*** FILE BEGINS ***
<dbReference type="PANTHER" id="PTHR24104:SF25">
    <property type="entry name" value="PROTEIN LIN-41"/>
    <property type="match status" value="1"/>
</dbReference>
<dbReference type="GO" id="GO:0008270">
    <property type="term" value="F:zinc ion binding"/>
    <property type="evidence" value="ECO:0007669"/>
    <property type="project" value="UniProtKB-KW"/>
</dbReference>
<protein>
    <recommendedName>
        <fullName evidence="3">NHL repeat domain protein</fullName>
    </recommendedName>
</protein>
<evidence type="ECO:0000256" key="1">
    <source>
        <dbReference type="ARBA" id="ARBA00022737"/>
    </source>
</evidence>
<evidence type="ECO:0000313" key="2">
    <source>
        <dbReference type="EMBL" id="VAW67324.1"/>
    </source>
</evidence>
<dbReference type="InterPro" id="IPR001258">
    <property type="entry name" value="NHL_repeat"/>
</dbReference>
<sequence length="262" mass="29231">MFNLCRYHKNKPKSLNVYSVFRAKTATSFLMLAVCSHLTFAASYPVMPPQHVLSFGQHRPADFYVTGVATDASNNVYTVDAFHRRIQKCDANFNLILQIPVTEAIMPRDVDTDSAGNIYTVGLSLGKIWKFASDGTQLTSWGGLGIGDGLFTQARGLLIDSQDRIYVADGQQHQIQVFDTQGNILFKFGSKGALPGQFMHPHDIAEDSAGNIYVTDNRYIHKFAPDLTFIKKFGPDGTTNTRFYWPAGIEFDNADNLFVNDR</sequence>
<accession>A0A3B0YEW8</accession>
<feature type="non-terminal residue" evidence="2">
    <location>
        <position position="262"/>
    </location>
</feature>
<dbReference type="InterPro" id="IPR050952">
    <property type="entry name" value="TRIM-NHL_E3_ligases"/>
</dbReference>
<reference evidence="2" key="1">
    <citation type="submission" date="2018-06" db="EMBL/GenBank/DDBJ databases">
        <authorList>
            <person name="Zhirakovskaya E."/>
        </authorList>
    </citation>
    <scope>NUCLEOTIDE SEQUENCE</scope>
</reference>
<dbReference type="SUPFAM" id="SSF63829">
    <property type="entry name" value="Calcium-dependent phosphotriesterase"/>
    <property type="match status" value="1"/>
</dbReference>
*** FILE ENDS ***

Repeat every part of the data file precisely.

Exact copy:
<dbReference type="PANTHER" id="PTHR24104:SF25">
    <property type="entry name" value="PROTEIN LIN-41"/>
    <property type="match status" value="1"/>
</dbReference>
<dbReference type="GO" id="GO:0008270">
    <property type="term" value="F:zinc ion binding"/>
    <property type="evidence" value="ECO:0007669"/>
    <property type="project" value="UniProtKB-KW"/>
</dbReference>
<protein>
    <recommendedName>
        <fullName evidence="3">NHL repeat domain protein</fullName>
    </recommendedName>
</protein>
<evidence type="ECO:0000256" key="1">
    <source>
        <dbReference type="ARBA" id="ARBA00022737"/>
    </source>
</evidence>
<evidence type="ECO:0000313" key="2">
    <source>
        <dbReference type="EMBL" id="VAW67324.1"/>
    </source>
</evidence>
<dbReference type="InterPro" id="IPR001258">
    <property type="entry name" value="NHL_repeat"/>
</dbReference>
<sequence length="262" mass="29231">MFNLCRYHKNKPKSLNVYSVFRAKTATSFLMLAVCSHLTFAASYPVMPPQHVLSFGQHRPADFYVTGVATDASNNVYTVDAFHRRIQKCDANFNLILQIPVTEAIMPRDVDTDSAGNIYTVGLSLGKIWKFASDGTQLTSWGGLGIGDGLFTQARGLLIDSQDRIYVADGQQHQIQVFDTQGNILFKFGSKGALPGQFMHPHDIAEDSAGNIYVTDNRYIHKFAPDLTFIKKFGPDGTTNTRFYWPAGIEFDNADNLFVNDR</sequence>
<accession>A0A3B0YEW8</accession>
<feature type="non-terminal residue" evidence="2">
    <location>
        <position position="262"/>
    </location>
</feature>
<dbReference type="InterPro" id="IPR050952">
    <property type="entry name" value="TRIM-NHL_E3_ligases"/>
</dbReference>
<reference evidence="2" key="1">
    <citation type="submission" date="2018-06" db="EMBL/GenBank/DDBJ databases">
        <authorList>
            <person name="Zhirakovskaya E."/>
        </authorList>
    </citation>
    <scope>NUCLEOTIDE SEQUENCE</scope>
</reference>
<dbReference type="SUPFAM" id="SSF63829">
    <property type="entry name" value="Calcium-dependent phosphotriesterase"/>
    <property type="match status" value="1"/>
</dbReference>